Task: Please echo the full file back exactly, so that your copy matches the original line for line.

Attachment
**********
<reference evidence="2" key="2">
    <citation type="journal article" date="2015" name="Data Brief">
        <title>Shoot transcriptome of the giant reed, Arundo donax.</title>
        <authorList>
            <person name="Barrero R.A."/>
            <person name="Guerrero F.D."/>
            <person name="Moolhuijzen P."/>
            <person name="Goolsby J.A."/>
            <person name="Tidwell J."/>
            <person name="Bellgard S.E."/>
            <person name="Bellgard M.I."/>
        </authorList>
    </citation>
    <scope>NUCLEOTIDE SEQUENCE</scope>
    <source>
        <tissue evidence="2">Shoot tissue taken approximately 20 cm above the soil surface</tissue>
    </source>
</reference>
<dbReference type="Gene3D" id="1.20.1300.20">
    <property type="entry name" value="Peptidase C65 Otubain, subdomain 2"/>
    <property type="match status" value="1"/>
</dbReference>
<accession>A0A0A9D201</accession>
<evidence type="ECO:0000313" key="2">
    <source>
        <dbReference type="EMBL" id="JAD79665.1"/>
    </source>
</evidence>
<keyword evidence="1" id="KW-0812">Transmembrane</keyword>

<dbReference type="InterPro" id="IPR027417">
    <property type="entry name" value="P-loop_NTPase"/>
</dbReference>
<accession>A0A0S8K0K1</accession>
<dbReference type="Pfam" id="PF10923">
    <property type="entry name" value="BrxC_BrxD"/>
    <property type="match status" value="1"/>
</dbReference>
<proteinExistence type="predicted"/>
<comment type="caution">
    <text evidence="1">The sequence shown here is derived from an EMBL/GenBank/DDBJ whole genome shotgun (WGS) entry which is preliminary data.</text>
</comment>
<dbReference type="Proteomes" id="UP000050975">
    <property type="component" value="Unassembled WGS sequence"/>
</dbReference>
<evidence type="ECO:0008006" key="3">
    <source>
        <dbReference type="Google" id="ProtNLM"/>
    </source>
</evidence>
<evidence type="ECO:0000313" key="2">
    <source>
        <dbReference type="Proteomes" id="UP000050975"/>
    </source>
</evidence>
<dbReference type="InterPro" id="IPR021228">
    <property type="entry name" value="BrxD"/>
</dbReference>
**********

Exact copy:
<reference evidence="2" key="2">
    <citation type="journal article" date="2015" name="Data Brief">
        <title>Shoot transcriptome of the giant reed, Arundo donax.</title>
        <authorList>
            <person name="Barrero R.A."/>
            <person name="Guerrero F.D."/>
            <person name="Moolhuijzen P."/>
            <person name="Goolsby J.A."/>
            <person name="Tidwell J."/>
            <person name="Bellgard S.E."/>
            <person name="Bellgard M.I."/>
        </authorList>
    </citation>
    <scope>NUCLEOTIDE SEQUENCE</scope>
    <source>
        <tissue evidence="2">Shoot tissue taken approximately 20 cm above the soil surface</tissue>
    </source>
</reference>
<dbReference type="Gene3D" id="1.20.1300.20">
    <property type="entry name" value="Peptidase C65 Otubain, subdomain 2"/>
    <property type="match status" value="1"/>
</dbReference>
<accession>A0A0A9D201</accession>
<evidence type="ECO:0000313" key="2">
    <source>
        <dbReference type="EMBL" id="JAD79665.1"/>
    </source>
</evidence>
<keyword evidence="1" id="KW-0812">Transmembrane</keyword>

<dbReference type="InterPro" id="IPR027417">
    <property type="entry name" value="P-loop_NTPase"/>
</dbReference>
<accession>A0A0S8K0K1</accession>
<dbReference type="Pfam" id="PF10923">
    <property type="entry name" value="BrxC_BrxD"/>
    <property type="match status" value="1"/>
</dbReference>
<proteinExistence type="predicted"/>
<comment type="caution">
    <text evidence="1">The sequence shown here is derived from an EMBL/GenBank/DDBJ whole genome shotgun (WGS) entry which is preliminary data.</text>
</comment>
<dbReference type="Proteomes" id="UP000050975">
    <property type="component" value="Unassembled WGS sequence"/>
</dbReference>
<evidence type="ECO:0008006" key="3">
    <source>
        <dbReference type="Google" id="ProtNLM"/>
    </source>
</evidence>
<evidence type="ECO:0000313" key="2">
    <source>
        <dbReference type="Proteomes" id="UP000050975"/>
    </source>
</evidence>
<dbReference type="InterPro" id="IPR021228">
    <property type="entry name" value="BrxD"/>
</dbReference>